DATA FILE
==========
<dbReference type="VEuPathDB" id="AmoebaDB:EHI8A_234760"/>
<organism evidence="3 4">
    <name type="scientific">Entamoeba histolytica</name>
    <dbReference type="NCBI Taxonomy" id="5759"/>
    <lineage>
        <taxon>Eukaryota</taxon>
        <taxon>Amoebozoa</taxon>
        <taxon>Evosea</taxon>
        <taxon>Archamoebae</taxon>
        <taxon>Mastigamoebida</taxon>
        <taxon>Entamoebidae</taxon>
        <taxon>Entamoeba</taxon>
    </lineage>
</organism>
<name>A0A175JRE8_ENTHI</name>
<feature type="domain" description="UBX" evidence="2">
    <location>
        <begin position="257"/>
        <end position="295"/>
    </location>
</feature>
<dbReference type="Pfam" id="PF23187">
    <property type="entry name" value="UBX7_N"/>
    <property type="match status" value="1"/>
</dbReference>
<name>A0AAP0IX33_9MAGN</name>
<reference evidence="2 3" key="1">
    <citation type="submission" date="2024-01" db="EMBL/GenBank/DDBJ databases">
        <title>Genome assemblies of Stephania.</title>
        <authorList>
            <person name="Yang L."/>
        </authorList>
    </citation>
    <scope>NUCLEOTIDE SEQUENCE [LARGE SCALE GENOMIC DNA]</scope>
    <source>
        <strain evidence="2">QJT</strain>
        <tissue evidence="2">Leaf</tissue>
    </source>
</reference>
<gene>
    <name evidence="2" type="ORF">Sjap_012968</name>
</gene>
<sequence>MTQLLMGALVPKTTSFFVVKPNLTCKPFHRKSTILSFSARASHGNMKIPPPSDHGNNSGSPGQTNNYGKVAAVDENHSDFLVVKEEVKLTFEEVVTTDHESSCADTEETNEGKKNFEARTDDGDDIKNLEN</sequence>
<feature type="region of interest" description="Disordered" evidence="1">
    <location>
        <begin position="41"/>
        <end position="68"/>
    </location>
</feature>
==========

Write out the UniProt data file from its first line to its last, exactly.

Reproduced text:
<dbReference type="VEuPathDB" id="AmoebaDB:EHI8A_234760"/>
<organism evidence="3 4">
    <name type="scientific">Entamoeba histolytica</name>
    <dbReference type="NCBI Taxonomy" id="5759"/>
    <lineage>
        <taxon>Eukaryota</taxon>
        <taxon>Amoebozoa</taxon>
        <taxon>Evosea</taxon>
        <taxon>Archamoebae</taxon>
        <taxon>Mastigamoebida</taxon>
        <taxon>Entamoebidae</taxon>
        <taxon>Entamoeba</taxon>
    </lineage>
</organism>
<name>A0A175JRE8_ENTHI</name>
<feature type="domain" description="UBX" evidence="2">
    <location>
        <begin position="257"/>
        <end position="295"/>
    </location>
</feature>
<dbReference type="Pfam" id="PF23187">
    <property type="entry name" value="UBX7_N"/>
    <property type="match status" value="1"/>
</dbReference>
<name>A0AAP0IX33_9MAGN</name>
<reference evidence="2 3" key="1">
    <citation type="submission" date="2024-01" db="EMBL/GenBank/DDBJ databases">
        <title>Genome assemblies of Stephania.</title>
        <authorList>
            <person name="Yang L."/>
        </authorList>
    </citation>
    <scope>NUCLEOTIDE SEQUENCE [LARGE SCALE GENOMIC DNA]</scope>
    <source>
        <strain evidence="2">QJT</strain>
        <tissue evidence="2">Leaf</tissue>
    </source>
</reference>
<gene>
    <name evidence="2" type="ORF">Sjap_012968</name>
</gene>
<sequence>MTQLLMGALVPKTTSFFVVKPNLTCKPFHRKSTILSFSARASHGNMKIPPPSDHGNNSGSPGQTNNYGKVAAVDENHSDFLVVKEEVKLTFEEVVTTDHESSCADTEETNEGKKNFEARTDDGDDIKNLEN</sequence>
<feature type="region of interest" description="Disordered" evidence="1">
    <location>
        <begin position="41"/>
        <end position="68"/>
    </location>
</feature>